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Using Pets to Sell: Responsible Use of Animals in Adverts

Depictions of pets in adverts should reflect the five welfare needs.

When I was growing up in England, I used to see adverts on TV that showed chimps dressed in human clothes, doing human things, like riding bicycles or digging the Channel Tunnel, before stopping for a cup of tea from PG Tips. Those chimps and the adverts they appeared in have long since retired, and these days it’s widely felt that such use of animals in advertising is wrong (you can read a 2014 update on the chimps here).

But what about when pets like cats and dogs are used in adverts? There are also concerns here.

Daniel Frank/Stocksnap
Source: Daniel Frank/Stocksnap

Earlier this year, I reported on a campaign from the British Veterinary Association (BVA) to persuade advertisers to stop using brachycephalic breeds (such as French Bulldogs and Persian cats) in advertising, because these breeds can suffer health problems as a result of their flat faces. The concern was that, although these breeds are being used because they are already popular, they could encourage even more people to get them without looking into the health issues. The campaign used the hashtag #BreedtoBreathe.

Now, the BVA has published wider guidance on the responsible use of pets in advertising. Their report says that advertisers should ensure that pets’ five welfare needs are met, giving examples of common mistakes.

These mistakes include:

  • Using animals with flat faces, because they often suffer health issues, including respiratory issues and eye problems
  • Using animals whose tails have been docked and/or ears cropped, because these are painful procedures and interfere with the animals’ ability to communicate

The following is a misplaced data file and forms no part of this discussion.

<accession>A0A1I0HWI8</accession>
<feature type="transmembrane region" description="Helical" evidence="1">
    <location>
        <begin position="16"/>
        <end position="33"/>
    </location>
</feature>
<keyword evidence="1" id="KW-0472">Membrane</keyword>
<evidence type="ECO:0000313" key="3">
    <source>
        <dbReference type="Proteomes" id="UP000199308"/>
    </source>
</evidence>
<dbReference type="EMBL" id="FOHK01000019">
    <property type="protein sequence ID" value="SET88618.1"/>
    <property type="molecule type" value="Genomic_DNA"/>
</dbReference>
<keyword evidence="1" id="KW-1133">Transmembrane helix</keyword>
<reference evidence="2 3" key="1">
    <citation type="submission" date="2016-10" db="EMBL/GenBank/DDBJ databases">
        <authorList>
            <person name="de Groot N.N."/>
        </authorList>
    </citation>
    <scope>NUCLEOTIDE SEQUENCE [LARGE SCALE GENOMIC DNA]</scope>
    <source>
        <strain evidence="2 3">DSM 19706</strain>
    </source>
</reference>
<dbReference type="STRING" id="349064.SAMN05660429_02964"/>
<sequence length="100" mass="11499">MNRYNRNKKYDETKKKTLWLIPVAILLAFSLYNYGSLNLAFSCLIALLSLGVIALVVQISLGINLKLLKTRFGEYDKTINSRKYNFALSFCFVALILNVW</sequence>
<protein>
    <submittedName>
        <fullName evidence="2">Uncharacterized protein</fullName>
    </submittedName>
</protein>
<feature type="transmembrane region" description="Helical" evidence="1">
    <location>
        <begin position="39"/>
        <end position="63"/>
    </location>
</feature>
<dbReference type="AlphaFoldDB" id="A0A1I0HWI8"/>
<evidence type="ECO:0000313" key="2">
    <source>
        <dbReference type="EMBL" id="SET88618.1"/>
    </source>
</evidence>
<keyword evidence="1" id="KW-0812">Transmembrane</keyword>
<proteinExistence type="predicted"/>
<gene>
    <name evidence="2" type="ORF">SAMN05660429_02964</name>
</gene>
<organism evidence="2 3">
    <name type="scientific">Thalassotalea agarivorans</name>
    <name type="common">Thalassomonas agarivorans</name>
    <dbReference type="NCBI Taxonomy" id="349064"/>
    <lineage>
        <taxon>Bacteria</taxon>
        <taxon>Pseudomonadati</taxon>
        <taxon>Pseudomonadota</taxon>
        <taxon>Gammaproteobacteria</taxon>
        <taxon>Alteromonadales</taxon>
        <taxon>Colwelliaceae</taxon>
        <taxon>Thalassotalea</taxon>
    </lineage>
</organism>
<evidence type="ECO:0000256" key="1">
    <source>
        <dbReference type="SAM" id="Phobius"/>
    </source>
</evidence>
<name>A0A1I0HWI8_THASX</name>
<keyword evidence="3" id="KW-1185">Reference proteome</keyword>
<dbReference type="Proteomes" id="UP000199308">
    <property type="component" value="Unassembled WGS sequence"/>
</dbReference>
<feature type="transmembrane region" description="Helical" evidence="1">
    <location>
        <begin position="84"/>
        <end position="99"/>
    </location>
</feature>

• Having social animals, like rabbits, on their own, or conversely having animals that prefer to be solitary in a group
  • Showing pets eating inappropriate amounts or types of food, including being fed things that are poisonous to them, such as chocolate
  • Showing animals in completely inappropriate environments, such as fish in tiny tanks or wild animals like meerkats as pets in a home
  • Showing animals dressed up in costumes (because they restrict movement and affect the regulation of temperature) or being carried in handbags (which restricts exercise)
  • Showing aversive training methods, such as a dog in a shock or prong collar

As well, the report recommends that advertisers only get animals from companies whose trainers will use reward-based training methods and avoid those who use aversive tools, such as shock collars.

The idea is that these guidelines will encourage advertisers to depict animals responsibly, and that advertising will not inadvertently lead to consumers making poor choices (e.g., with an impulse purchase of a breed without doing research or asking about health checks).

The President of the BVA, Simon Doherty, said,

“Images of cute, funny, and cuddly pets grab our attention and pull at our heartstrings, so it’s no surprise that advertisers use them to be the face of their brand. While the individual pets in the adverts might be well-cared-for, our concern is with the way they are often depicted and its impact on the wider pet population.”

There are many factors that influence people’s choice of breed, but it is not known if advertising is one of them. However, we do know that movies can make specific breeds very popular (Ghirlanda et al. 2013). It seems likely that the use of animals in advertising is one of many things that help form our collective beliefs about animals and how they should be treated.

The fact that these guidelines for advertisers go beyond breed to look at the responsible depiction of pets in general is to be welcomed. If you know a little about animal welfare or reading body language, sometimes it feels like everywhere you look there are photos or videos of animals being treated in ways that make you feel queasy. They often come with accompanying comments that they are "cute" or "funny." When this comes from big brands who should know better, it’s a real shame.

Advertising is often aspirational, and the idea that it should also be aspirational in terms of animal welfare is a good one.

It remains to be seen how many advertisers will follow these guidelines, but it does mean that those in the UK have information to share with brands they think aren’t depicting animals appropriately.

And, conversely, if advertisers are being responsible in their use of pets, we can give them a pat on the back.

The guidelines cover all species of animals, including dogs, cats, rabbits, guinea pigs, fish, and horses.

Do you think other countries should follow suit with similar guidelines?


Ghirlanda, S., Acerbi, A., Herzog, H., & Serpell, J. A. (2013). Fashion vs. function in cultural evolution: The case of dog breed popularity. PloS One, 8(9), e74770.